My money allowance in college—they all went to the photo shops for films and development. I started shooting black and white because they were cheaper at thirty–six shots, 200 ISO. It was sufficient back then—having thirty–six in the roll. Having a couple or more rolls would take months to expose.
Only precious moments were captured and the moments captured became captivating.
Etched in my memory until now was the dream I had of having a digital camera—yes, unlimited shutter clicks. It was a feeling—no, more like a longing—in my waking life that manifested itself one night. I woke up in frustration—of only dreaming, of not having.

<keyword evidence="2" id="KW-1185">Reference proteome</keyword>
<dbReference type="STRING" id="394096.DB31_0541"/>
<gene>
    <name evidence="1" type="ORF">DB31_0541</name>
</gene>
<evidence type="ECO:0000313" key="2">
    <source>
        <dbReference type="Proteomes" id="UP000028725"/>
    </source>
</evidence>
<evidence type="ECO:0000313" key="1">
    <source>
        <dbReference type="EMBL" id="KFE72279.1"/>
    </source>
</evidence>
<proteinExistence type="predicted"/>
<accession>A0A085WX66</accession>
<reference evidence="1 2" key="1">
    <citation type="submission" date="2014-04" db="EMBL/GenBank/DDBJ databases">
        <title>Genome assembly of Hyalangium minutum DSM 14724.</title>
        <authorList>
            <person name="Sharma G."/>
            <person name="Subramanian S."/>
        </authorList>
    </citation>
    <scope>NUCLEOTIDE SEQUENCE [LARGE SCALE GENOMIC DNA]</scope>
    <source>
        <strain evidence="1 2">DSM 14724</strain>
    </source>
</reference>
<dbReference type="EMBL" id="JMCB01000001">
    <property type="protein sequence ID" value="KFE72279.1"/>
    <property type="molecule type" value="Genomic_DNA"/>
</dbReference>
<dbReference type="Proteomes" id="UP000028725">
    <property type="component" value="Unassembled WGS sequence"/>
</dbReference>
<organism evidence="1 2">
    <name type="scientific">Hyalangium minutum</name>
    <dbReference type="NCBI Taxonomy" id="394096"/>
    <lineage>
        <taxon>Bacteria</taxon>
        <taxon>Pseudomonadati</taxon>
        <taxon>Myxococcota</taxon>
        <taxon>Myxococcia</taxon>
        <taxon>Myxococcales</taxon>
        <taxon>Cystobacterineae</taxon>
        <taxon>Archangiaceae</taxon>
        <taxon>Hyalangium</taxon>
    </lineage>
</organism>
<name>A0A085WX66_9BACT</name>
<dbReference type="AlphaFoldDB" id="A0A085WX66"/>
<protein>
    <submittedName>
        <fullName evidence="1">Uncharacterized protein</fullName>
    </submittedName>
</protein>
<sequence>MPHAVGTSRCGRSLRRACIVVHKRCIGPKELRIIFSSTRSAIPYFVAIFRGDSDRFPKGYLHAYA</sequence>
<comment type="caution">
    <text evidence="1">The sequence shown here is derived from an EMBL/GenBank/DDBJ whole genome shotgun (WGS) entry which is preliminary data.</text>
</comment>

Imagine the possibilities was the only thing I could think of. Imagine the possibilities of never having to curtail my favorite moments.
The results were endless offshoots—photos that were not five–star material yet not fit for the trash bin either. So they get exported into a lower resolution for easier archival.
Maybe one day, future me would match the feelings of those blurred and unkempt slices of life. Scarcity, then, would not only be about quantity but about time incapable of rewinding.